The XI logic is changed to implement the following new functions. When a page operation is selected by SCE priority, XI will check if any castouts are in progress to the requesting CPU's store buffer. If a castout is in progress, XI will not service the page operation command and the page request will be placed back into SCE priority for later processing. If no castouts are in progress, XI will service the request to do paging. XI logic also ensures that no new requests will be sent to the store buffer until the store buffer is available. Another change to the XI logic was the detection of conflicting use for the CPU's store buffer (mentioned in the above paragraph). If a nonpage operation request were to cause a conflict for a CPU store buffer, XI would detect it. XI would then reschedule the request by rewriting the directory copies and sending a signal back to priority to re-enter this request. As mentioned in the above paragraph, priority will interrupt the page operation in progress to let this request proceed.
The method used of expanded storage operations, will also allow expanded to expanded storage and main-to-main storage moves in a more efficient method than used in previous systems. This is due to the fact that data can be moved without loading it into the CPU's cache.
If the memory arrays X and Y are interleaved on the cache line basis rather than between pages, the data can be kept in a buffer on the memory cards allowing more paging bandwidth, since the data would not have to be necked down to move on double word busses.
The operation of the system above follows the flow chart of FIG. 2.
The microcode in the CPU follows the flow diagram of FIG. 3 to switch from address A in main store for example to address B in expanded store.
A more detailed explanation of implementing the system described above can be achieved by modifications to the multiprocessor system of U.S. Pat. No. 4,503,497 referenced previously.
FIG. 4 shows the basic configuration of a two way multiprocessor system (MP). Previously, if either processor instruction element CPU 15 or 17 (IE) wanted to move data from one location storage to another, the data would be fetched into that processor's cache 15a or 17a (BCE+cache in FIG. 4. That data would then be stored back into memory.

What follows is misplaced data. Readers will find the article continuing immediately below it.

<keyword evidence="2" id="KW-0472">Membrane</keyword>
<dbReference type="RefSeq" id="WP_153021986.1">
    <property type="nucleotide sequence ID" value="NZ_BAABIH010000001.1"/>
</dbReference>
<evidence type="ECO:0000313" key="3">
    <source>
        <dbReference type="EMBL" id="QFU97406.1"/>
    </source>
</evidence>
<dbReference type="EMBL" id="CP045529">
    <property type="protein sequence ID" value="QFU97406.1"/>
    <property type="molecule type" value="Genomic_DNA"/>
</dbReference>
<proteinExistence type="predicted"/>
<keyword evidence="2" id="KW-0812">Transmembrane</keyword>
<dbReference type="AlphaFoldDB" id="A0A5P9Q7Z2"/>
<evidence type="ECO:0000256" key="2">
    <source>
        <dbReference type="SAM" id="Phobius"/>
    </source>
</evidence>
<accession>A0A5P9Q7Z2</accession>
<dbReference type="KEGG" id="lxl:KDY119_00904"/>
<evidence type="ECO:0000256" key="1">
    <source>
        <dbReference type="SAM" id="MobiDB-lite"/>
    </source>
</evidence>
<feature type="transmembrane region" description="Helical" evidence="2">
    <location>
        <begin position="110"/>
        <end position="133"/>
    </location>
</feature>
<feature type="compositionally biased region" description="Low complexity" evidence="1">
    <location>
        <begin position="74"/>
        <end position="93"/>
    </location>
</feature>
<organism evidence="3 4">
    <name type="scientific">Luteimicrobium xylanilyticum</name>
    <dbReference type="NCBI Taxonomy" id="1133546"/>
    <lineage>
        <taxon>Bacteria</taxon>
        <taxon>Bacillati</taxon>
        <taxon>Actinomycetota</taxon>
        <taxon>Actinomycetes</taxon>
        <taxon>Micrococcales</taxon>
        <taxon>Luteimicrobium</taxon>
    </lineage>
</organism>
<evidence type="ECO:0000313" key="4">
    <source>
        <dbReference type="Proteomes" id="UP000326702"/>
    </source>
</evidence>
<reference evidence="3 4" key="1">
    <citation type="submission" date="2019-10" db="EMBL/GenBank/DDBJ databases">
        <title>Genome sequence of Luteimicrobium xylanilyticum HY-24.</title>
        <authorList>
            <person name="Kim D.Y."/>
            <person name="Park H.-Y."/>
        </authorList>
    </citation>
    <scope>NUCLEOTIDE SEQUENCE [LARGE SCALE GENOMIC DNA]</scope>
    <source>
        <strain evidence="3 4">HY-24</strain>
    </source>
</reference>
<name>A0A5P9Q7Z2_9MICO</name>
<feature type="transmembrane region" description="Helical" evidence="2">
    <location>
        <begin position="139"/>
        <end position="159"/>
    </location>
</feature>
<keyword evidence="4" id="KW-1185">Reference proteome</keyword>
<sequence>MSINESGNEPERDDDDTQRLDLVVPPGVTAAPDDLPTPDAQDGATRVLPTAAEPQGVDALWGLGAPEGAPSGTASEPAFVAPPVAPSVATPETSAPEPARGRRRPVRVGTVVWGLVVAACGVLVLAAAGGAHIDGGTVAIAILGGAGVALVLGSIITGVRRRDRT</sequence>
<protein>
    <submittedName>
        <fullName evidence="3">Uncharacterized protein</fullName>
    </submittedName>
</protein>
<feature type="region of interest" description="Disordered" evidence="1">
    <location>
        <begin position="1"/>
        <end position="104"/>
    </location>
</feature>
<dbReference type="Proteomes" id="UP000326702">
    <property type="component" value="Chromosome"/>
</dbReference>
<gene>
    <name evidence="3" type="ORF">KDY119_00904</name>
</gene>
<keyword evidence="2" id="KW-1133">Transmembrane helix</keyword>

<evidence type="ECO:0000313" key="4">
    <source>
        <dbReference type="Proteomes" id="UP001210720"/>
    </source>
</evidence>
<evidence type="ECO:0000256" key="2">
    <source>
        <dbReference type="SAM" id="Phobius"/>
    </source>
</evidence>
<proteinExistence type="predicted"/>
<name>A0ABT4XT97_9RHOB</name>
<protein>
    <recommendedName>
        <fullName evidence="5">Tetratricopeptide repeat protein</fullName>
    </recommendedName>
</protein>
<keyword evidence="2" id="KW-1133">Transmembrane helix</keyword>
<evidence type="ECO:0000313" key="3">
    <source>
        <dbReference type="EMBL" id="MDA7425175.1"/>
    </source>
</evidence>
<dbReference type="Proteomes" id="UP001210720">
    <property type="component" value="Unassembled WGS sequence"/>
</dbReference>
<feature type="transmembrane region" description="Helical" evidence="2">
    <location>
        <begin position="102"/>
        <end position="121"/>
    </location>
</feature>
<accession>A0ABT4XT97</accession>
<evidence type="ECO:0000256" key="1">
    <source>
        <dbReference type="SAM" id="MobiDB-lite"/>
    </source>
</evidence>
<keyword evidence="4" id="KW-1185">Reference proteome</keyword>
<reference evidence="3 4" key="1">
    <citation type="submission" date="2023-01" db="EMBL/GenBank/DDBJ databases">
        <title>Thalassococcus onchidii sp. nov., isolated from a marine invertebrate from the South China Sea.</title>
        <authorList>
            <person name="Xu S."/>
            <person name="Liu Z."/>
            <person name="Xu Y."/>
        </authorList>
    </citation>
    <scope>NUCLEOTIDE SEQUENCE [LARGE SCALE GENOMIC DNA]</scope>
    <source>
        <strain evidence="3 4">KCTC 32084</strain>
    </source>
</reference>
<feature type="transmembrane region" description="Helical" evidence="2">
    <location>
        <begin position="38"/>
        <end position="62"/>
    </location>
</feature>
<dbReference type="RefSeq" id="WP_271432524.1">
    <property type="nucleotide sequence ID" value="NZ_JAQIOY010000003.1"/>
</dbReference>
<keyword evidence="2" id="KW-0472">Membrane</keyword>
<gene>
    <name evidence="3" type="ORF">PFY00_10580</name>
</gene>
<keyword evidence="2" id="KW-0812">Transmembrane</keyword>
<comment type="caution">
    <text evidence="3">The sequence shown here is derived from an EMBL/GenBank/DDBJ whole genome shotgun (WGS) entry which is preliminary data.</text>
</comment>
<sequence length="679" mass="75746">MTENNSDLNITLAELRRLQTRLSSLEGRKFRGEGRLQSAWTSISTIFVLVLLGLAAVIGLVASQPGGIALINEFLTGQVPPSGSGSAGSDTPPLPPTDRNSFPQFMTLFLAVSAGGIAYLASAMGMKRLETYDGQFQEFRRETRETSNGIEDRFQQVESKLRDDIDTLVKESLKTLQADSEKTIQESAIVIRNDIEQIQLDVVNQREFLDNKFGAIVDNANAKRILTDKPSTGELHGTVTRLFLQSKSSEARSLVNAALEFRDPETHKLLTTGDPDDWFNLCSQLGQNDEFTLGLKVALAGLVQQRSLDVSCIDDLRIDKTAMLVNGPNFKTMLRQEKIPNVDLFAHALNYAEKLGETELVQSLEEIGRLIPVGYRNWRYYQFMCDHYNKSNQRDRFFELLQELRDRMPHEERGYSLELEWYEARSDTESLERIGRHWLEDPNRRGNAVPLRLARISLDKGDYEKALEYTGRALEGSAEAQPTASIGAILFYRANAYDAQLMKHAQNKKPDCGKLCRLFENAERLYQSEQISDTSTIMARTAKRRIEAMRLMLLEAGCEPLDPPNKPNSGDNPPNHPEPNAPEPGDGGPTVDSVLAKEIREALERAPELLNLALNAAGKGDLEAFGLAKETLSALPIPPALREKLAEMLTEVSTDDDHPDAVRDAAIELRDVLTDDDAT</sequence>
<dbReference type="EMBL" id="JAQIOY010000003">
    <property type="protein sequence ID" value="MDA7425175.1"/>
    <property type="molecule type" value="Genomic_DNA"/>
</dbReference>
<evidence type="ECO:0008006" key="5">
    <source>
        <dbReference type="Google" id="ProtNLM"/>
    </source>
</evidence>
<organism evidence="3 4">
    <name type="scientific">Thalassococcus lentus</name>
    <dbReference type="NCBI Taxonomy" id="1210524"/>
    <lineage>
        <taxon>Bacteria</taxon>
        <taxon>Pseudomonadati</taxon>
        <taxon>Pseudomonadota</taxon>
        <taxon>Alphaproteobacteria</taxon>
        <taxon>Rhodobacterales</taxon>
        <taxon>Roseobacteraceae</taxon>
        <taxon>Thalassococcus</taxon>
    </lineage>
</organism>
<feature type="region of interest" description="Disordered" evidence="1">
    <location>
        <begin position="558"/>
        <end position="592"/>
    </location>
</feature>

The method described by this embodiment uses two simple commands to move a line of data in storage. The fetch to buffer (FTB) command is used to fetch the line of data from storage into the SCE's OBB store buffers of FIG. 9. The store from buffer (SFB) command is then used to move that line from the OBB to its new location in storage. Thus, the OBB is no longer used as only a buffer for data passing between the BCE (CPU and store in cache) and SCE. A number of control issues needs to be considered to make this work which are described later in this disclosure.
The transfer begins when the IE issues the FTB command to the BCE. Included with the request is the storage address being fetched. The processor then goes into a wait state while the BCE sends the request to the SCE. This is done using the `SET FAR` command, along with a special modifier on the command bus indicating that this is a memory to memory line transfer. The SCE then fetches the line from memory into the OBB, and sends the BCE a `FTB Done` response. The BCE then returns a completion response to the processor. The processor now breaks out of its wait state, and issues the SFB command, along with the address of the new memory location, to the BCE. Once again, the processor enters a wait state while the BCE forwards the request to the SCE. This is done using the `SET STAR` command, again with a special modifier on the command bus. The SCE then moves the data from the OBB buffer to its new memory location and sends the BCE a `SFB Done` response along with status on whether the line was successfully transferred. The BCE then sends the processor a completion response and the process is complete.